[R] Very slow optim()
J C Nash
pro|jcn@@h @end|ng |rom gm@||@com
Sat Mar 13 15:05:45 CET 2021
As per my post on this, it is important to distinguish between
"CG" as a general approach and optim::CG. The latter -- my algorithm 22
from Compact Numerical Methods for Computers in 1979 -- never worked
terribly well. But Rcgmin and Rtnmin from optimx often (but not always)
perform quite well.
There are some developments that I've poked at a few times. If the
optimization of very large numbers of parameters as a general (rather
than specific problem type), then this would be worth pursuing for R.
However, we need some representative, and easy to set up, test problems.
Otherwise we get this very hand-waving list discussion.
On 2021-03-13 6:56 a.m., Deepayan Sarkar wrote:
> On Sat, Mar 13, 2021 at 4:33 PM Spencer Graves
> <spencer.graves using effectivedefense.org> wrote:
>> Hi, Deepayan:
>> On 2021-03-13 01:27, Deepayan Sarkar wrote:
>>> On Sat, Mar 13, 2021 at 10:08 AM Spencer Graves
>>> <spencer.graves using effectivedefense.org> wrote:
>>>> TWO COMMENTS:
>>>> 1. DID YOU ASSIGN THE OUTPUT OF "optim" to an object, like "est <-
>>>> optim(...)"? If yes and if "optim" terminated normally, the 60,000+
>>>> paramters should be there as est$par. See the documentation on "optim".
>>>> 2. WHAT PROBLEM ARE YOU TRYING TO SOLVE?
>>>> I hope you will forgive me for being blunt (or perhaps bigoted), but
>>>> I'm skeptical about anyone wanting to use optim to estimate 60,000+
>>>> parameters. With a situation like that, I think you would be wise to
>>>> recast the problem as one in which those 60,000+ parameters are sampled
>>>> from some hyperdistribution characterized by a small number of
>>>> hyperparameters. Then write a model where your observations are sampled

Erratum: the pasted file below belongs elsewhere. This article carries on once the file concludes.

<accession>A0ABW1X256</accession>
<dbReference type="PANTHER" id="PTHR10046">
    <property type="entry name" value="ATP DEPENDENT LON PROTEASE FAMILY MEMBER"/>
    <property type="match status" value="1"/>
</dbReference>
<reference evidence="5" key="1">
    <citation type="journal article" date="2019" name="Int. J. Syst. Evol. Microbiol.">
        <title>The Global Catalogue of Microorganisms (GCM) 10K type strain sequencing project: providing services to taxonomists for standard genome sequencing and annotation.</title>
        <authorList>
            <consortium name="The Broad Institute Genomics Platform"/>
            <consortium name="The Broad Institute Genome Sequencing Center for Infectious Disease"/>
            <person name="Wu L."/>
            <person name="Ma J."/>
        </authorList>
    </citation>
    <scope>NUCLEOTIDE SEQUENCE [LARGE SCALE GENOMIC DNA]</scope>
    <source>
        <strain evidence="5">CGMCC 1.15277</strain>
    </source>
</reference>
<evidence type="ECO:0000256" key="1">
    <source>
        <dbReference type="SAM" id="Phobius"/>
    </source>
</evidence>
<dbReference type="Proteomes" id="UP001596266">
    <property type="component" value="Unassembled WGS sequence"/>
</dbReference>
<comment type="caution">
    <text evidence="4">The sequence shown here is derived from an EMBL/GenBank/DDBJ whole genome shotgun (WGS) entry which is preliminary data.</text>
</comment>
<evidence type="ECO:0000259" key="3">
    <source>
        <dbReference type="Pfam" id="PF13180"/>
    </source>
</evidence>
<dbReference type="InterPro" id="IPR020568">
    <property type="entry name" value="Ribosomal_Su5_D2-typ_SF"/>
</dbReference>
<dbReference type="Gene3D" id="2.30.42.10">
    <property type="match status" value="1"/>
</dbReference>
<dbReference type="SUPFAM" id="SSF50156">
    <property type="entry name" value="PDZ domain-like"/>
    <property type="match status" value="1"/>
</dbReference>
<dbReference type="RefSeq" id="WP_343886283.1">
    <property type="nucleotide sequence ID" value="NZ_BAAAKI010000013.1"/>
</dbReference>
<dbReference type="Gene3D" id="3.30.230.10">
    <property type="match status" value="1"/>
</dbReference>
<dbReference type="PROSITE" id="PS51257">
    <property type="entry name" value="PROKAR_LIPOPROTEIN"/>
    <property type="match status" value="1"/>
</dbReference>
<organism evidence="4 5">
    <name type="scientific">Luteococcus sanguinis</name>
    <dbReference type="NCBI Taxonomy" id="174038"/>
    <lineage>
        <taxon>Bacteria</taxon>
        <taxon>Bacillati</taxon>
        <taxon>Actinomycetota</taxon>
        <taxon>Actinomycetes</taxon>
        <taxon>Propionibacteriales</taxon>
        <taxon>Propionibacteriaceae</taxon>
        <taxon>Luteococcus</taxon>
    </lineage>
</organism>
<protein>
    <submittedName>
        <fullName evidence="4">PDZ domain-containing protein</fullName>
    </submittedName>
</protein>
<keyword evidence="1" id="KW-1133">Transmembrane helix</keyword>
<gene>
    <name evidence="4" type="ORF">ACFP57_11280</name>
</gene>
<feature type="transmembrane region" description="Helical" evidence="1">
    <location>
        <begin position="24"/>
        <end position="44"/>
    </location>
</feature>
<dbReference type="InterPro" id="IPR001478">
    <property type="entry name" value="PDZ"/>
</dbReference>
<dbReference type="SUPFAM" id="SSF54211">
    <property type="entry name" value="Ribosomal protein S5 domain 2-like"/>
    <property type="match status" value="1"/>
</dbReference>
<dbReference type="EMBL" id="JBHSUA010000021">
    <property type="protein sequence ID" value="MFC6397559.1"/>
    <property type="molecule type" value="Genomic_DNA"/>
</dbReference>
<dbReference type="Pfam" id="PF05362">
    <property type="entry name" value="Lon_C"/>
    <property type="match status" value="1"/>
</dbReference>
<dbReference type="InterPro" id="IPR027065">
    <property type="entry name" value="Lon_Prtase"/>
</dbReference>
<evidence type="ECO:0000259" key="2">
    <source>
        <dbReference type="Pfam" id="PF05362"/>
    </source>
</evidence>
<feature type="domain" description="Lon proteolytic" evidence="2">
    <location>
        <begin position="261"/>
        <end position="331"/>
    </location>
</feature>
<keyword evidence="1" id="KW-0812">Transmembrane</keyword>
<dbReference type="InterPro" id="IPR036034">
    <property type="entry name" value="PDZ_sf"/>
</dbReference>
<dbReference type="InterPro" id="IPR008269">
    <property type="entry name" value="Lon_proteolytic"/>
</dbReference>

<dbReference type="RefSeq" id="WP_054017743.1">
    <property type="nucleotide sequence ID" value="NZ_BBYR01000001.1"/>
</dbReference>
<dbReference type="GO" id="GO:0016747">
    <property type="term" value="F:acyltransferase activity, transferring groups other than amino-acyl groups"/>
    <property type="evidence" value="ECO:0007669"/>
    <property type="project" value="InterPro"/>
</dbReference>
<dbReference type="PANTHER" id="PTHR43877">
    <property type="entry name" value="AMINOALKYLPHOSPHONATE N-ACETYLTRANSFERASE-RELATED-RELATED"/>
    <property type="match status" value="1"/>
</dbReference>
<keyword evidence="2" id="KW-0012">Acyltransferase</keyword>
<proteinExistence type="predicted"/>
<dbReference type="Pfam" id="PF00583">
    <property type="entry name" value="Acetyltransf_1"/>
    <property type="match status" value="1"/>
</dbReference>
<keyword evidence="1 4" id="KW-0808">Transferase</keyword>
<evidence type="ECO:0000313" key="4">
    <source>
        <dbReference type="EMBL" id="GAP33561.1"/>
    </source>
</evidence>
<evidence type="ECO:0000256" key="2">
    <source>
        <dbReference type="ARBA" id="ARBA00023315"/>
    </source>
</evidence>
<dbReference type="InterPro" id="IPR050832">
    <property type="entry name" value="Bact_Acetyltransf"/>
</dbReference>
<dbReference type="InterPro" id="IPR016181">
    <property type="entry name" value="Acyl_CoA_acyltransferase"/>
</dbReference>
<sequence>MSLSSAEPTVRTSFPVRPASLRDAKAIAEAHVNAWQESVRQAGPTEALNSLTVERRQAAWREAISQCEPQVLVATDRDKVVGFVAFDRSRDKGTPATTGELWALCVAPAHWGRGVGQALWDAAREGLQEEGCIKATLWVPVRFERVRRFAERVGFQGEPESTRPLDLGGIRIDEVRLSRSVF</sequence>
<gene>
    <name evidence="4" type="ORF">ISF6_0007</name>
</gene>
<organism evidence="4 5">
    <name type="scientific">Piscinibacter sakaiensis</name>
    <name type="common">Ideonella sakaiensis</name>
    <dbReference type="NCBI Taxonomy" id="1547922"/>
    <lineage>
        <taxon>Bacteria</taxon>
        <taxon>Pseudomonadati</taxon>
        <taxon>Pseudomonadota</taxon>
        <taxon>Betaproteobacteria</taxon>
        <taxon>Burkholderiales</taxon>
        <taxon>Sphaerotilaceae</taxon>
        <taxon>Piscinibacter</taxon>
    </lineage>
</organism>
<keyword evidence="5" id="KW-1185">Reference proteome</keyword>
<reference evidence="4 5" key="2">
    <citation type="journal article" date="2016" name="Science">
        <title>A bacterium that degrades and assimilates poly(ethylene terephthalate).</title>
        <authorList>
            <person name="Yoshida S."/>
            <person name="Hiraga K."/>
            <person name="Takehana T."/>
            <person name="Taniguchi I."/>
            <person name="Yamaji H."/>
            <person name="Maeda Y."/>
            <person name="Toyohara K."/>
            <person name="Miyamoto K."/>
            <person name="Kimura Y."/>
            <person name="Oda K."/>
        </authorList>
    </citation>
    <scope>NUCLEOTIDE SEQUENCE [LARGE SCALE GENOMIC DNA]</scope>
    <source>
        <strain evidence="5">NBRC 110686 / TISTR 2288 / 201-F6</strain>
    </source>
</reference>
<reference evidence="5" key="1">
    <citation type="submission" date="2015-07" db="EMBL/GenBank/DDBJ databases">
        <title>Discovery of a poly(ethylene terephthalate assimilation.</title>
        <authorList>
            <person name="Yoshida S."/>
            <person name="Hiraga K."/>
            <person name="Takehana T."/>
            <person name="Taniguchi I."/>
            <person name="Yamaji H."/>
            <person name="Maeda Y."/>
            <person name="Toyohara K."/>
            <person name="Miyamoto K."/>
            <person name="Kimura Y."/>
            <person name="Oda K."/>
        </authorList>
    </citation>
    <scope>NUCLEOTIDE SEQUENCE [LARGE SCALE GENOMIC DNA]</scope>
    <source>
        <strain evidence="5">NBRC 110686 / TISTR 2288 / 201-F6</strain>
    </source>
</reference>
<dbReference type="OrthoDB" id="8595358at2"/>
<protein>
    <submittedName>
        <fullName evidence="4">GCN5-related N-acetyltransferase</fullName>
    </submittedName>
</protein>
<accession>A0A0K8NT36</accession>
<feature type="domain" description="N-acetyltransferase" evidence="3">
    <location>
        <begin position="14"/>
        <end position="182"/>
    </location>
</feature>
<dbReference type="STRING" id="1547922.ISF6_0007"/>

>>>> from distribution(s) controlled by these random parameters. Then
>>>> multiply the likelihood of the observations by the likelihood of the
>>>> hyperdistribution and integrate out the 60,000+ parameters, leaving only
>>>> a small number hyperparameters.
>>> Just a comment on this comment: I think it's perfectly reasonable to
>>> optimize 60k+ parameters with conjugate gradient. CG was originally
>>> developed to solve linear equations of the form Ax=b. If x was not
>>> large in size, one would just use solve(A, b) instead of an iterative
>>> Use of CG is quite common in image processing. A relatively small
>>> 300x300 image will give you 90k parameters.
>> Thanks for this.
>> If both A and b are 300x300, then x will also be 300x300.
> Sorry for being unclear: the images themselves (b or x) are viewed as
> a vector, so would be 90000x1. A would be 90000x90000, so essentially
> impossible to construct. CG can solve Ax=b as long as Ax can be
> evaluated (for arbitrary x).
>> What do you do in this case if A is not square or even ill conditioned?
> A has to be p.d.
>> Do you care if you get only one of many possible or approximate
>> solutions, and the algorithm spends most of its time making adjustments
>> in a singular subspace that would have best been avoided?
> Well, in my experience, optim(method="CG") behaves quite badly if A is
> not full-rank. I don't think other implementations will be any better,
> but I am not sure.
> If you are interested in practical uses of this, we can discuss more off-list.
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